Dr. Montgomery has had extensive training in MEDIATION (Law School, Ontario Crown Attorneys, Bar Admission Course) and founded Peoples' Mediation Centre Inc. in Burnaby (Vancouver) in 1986. He can mediate all types of disputes; e.g. landlord-tenant, commercial, as well as matrimonial. He is also qualified to perform ARBITRATION and MED-ARB (arbitration following unsuccessful mediation). (See certificate below re commercial arbitration). Mediation and arbitration fees are $180 per hour.

FREQUENTLY ASKED QUESTIONS that we can answer in a consultation or if you hire us.

FLA means “Family Law Act”, MH means Matrimonial Home, SA means “Separation Agreement”, “mtg” means “mortgage”, NFP means “Net Family Property”, ENFP means the Equalization of the NFP, V date means the valuation or separation date, HELOC is a Home Equity Line of Credit and SS is “Spousal Support” (formerly called "alimony" or "maintenance").

1. What is ADR?

2. What is difference between mediation and arbitration?

3. Is it better to negotiate an out of court settlement or to go to court and litigate?

4. What is a pre-nup?

5. Does one person have to move out to start a separation?

6.  So how does a court decide is a couple are separated if they are still at the same address? Is it based on having sexual intercourse?

7. What does "legally separated" mean?

8. How much does a Separation Agreement cost?

9. What is the V date that family lawyers keep talking about and is in the forms?

10. What if we tried getting back together and it did not work and we re-separated?

11. On separation, should I cancel joint accounts, joint credit cards, joint Lines of Credit, joint debts?

12. I have heard about occupancy rent. Is it true that after I left the matrimonial home I can force my spouse who is still there to pay me what I have been spending on rent?   

13. If I live with someone without marrying them, and then we separate, do we have to divide all our property and split the joint assets?

14. How does Spousal Support (also called Maintenance or Alimony) work? How is it calculated?

15. Where can I get an estimated figure for free without hiring a lawyer?

16. So I can rely on those figures and count on the court awarding that amount?

17. If I live with someone without marrying them, and then we separate, might I be liable to have to pay them spousal support/ maintenance/ alimony? 

18. Are there any time deadlines that apply to applying for spousal support? 

19. How long does a family court case usually take?

20. How much does it cost?

21. What is a "retainer"?
ANSWER: A deposit to your Trust Account at the lawyer’s bank. This is needed to start the case and it must be replenished when it gets low, so the lawyer has enough money to rely on to do the work and pay the expenses.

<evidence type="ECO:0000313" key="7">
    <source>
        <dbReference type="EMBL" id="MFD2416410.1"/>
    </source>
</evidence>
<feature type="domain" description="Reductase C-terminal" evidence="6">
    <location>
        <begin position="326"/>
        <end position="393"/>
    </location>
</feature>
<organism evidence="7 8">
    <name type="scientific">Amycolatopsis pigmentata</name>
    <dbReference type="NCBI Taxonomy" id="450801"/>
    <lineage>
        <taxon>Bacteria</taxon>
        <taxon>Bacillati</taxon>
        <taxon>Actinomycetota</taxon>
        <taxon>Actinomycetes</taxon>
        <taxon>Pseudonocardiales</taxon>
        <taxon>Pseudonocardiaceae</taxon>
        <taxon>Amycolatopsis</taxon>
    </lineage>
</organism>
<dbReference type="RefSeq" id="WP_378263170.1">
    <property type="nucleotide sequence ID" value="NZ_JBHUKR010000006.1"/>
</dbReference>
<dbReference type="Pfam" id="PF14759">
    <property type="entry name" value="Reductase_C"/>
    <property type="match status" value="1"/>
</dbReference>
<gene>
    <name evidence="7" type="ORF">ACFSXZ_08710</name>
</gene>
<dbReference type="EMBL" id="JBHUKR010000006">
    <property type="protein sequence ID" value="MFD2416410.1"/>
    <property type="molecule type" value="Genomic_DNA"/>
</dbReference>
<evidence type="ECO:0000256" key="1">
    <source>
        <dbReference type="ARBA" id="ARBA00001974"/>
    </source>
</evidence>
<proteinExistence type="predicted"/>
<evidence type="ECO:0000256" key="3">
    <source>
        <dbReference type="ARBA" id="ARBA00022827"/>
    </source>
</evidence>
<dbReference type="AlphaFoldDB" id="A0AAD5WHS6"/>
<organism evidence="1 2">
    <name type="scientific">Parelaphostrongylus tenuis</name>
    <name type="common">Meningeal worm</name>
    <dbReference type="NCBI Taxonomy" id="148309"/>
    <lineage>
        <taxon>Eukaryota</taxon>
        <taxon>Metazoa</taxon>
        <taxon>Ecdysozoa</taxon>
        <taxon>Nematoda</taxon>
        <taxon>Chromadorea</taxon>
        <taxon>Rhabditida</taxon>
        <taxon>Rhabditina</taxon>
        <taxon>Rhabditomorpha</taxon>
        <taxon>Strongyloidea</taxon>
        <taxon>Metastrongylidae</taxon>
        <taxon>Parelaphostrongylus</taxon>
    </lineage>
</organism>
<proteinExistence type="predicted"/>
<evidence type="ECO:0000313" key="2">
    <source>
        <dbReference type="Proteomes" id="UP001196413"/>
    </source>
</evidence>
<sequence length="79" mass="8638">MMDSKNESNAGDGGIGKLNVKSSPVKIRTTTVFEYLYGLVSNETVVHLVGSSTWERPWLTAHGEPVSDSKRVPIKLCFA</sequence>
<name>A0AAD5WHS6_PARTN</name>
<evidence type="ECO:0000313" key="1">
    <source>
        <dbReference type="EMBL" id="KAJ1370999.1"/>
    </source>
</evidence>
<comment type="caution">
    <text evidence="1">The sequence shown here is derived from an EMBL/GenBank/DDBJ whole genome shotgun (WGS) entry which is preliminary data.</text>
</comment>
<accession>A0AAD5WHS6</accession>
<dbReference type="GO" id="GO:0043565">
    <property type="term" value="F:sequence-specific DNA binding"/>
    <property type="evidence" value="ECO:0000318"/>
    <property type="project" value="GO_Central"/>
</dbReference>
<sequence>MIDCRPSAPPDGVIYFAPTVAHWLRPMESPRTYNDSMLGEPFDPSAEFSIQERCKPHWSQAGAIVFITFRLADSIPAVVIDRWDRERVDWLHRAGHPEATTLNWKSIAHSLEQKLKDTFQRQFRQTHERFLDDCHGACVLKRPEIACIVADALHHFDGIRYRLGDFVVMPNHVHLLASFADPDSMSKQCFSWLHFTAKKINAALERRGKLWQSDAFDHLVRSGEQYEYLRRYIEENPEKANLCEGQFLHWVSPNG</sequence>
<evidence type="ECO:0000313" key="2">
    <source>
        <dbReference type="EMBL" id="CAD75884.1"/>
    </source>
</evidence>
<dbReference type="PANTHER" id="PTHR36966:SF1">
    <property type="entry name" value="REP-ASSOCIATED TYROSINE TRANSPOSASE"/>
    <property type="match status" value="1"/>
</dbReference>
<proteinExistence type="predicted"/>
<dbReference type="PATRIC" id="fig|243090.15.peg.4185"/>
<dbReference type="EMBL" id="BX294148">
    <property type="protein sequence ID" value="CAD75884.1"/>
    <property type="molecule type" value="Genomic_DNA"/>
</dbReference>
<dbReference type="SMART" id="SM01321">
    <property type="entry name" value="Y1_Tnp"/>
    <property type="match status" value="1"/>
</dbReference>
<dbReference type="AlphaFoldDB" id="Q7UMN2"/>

22. In the GTA, what is the typical retainer fee (deposit required) by a typical family lawyer to start a court case?
ANSWER: $3500  to $5000
23. How much an hour do experienced family lawyers in the GTA charge? 
ANSWER: $250 (or less in some situations) to $500 (or more) + HST + disbursements. The average seesm to be around $400 in 2020.

24. What are disbursements?
ANSWER: Expenses such as couriers, process servers, photocopies, fax charges,  translation, court fees etc.

25. Can I get a free lawyer thru Legal Aid? 
ANSWER: You have to apply to them. They have complex rules, depends on the legal issue and your income and dependents and whether you own real estate. Basically if you earn much over $25,000 you are too rich)  To apply for Legal Aid help in over 200 languages telephone 1-800-668-8258 toll-free (or 416-979-1446 in Toronto) Hours: Monday to Friday, 8:00 a.m. – 5:00 p.m. Best time to call: 9 to 10 a.m.

26. What if I go to court with no lawyer, will the court provide me one for free?
ANSWER: It depends on your income etc according to the Legal Aid rules. Yes, Duty Counsel will represent people who qualify for Legal Aid. If they are too rich for Legal Aid, you only get about 20 minutes of general information from the Duty Counsel or the FLIC. So some time will be spent at the beginning reviewing your finances to see if you qualify for Legal Aid or not.

27. What is the FLIC?
ANSWER: Family Law Information Counsel. They are located at Family courts to give free information to people who do not qualify for a Legal Aid lawyer or Duty Counsel. FLIC only gives 20-30 minutes of basic information and will not give advice on your case or enter the court room.

28. Do I have to pay child support if the mother is living with the child and I am not, even if I only lived with the mother a short time, or never?
ANSWER: Yes, if it is your child you must pay child support. Even if the birth was due to a so-called "one night stand”. No exceptions.

29. What if the child’s mother denies me access?
ANSWER: you must pay child support regardless of whether you ever see the child or not, but as a father you have a right to see the child unless your have a proven violence or sexual violence or  drug or alcohol problem.

30. Do I have to pay child support if the kid was not mine, was from a previous father?

31. How is child support calculated in Canada?

32. What is an NOA?

33. What if the payor spouse is self-employed and has no fixed salary? What if they work occasionally or seasonally? Can they avoid paying child support?

34. What if the payor spouse’s income bounces up and down due to being laid off, change of jobs, seasonal work, being a commissioned salesman?

 35. Does child support automatically cease when a child turns 18?

36. What is meant by “custodial parent” and ”access parent”?

37. What is split custody?

38. What does “custody” mean?